Delitzsch Castle

Delitzsch, Germany

Built in the 14th century, the medieval moated castle always served as a holiday residence for Saxon rulers and as accommodation for the sovereign's administration. When the castle was rebuilt for the first time, it retained its Renaissance style, and the tower has survived to this day. Following the division of Saxony and the takeover of the Saxony-Merseburg Principality, the Barockschloss Delitzsch was declared a travel and widows' residence.

Further reconstruction gave the castle its French character and still impresses today with its elegant interior. Then, starting in 1860, the residence was used as a women's prison for a few years until the city of Delitzsch bought the castle and it became a museum.

The baroque palace with its baroque garden is now home to a museum, the tourist information office, the registry office and the local music school. The 50-metre high observation tower also offers a 360-degree view of the surrounding area.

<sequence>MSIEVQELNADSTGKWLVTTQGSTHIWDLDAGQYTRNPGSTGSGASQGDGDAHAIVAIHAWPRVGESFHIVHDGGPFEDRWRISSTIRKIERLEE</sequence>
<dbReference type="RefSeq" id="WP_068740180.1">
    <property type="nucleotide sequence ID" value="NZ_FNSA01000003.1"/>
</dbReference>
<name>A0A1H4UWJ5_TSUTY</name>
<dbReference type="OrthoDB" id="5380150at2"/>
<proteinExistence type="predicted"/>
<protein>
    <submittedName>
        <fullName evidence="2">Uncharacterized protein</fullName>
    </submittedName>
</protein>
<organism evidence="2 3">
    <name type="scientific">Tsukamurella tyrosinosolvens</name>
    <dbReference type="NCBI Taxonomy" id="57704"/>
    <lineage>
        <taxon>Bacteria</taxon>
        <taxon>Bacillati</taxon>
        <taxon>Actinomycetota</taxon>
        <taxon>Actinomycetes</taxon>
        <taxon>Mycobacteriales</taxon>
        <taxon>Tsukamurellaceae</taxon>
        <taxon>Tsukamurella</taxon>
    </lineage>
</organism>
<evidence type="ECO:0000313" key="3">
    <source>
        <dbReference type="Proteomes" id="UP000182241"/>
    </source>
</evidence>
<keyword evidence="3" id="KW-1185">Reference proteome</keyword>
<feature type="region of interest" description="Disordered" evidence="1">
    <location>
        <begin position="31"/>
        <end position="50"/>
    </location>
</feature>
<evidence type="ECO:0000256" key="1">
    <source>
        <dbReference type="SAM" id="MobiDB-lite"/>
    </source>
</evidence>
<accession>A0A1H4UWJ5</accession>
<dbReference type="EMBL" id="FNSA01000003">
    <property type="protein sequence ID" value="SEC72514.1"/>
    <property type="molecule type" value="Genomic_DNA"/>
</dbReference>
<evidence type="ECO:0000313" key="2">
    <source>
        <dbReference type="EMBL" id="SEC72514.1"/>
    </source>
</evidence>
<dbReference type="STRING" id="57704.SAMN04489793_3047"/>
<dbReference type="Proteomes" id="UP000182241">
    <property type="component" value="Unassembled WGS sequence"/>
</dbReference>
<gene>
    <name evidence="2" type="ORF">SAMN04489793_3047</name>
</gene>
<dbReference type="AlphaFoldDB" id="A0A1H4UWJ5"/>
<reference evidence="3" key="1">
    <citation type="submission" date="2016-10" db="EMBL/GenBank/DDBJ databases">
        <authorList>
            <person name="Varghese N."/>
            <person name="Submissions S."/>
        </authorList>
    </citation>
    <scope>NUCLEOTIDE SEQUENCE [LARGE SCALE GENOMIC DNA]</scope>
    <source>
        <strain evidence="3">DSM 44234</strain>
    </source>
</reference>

Barockschloss Delitzsch Museum

Learn about the life of the duchess dowagers of Saxony-Merseburg, the aristocratic, magnificently furnished living quarters and the everyday life of the servants in the Delitzsch Damenschloss. Information about the castle's history and the town is also available and there are also special exhibitions that highlight the political and cultural history.

Baroque garden

Originally laid out in 1692 and 1693, the French-style pleasure garden today again has a parterre de broderie which, with its brick-filled ornaments, is reminiscent of embroidery. The fan-shaped avenues lined with maple trees are a welcome source of shade in summer.



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Founded: 14th century
Category: Castles and fortifications in Germany
Historical period: Habsburg Dynasty (Germany)

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4.5/5 (based on Google user reviews)

User Reviews

Arnar Palsson (16 months ago)
Beautiful place
Silvio Hofstetter (20 months ago)
Werner Schmidt (2 years ago)
Sa'di Amro (4 years ago)
I'm not a history fan guy but this place is kinda cool, once you enter there you feel like living in the past.
Martin van Hasz (4 years ago)
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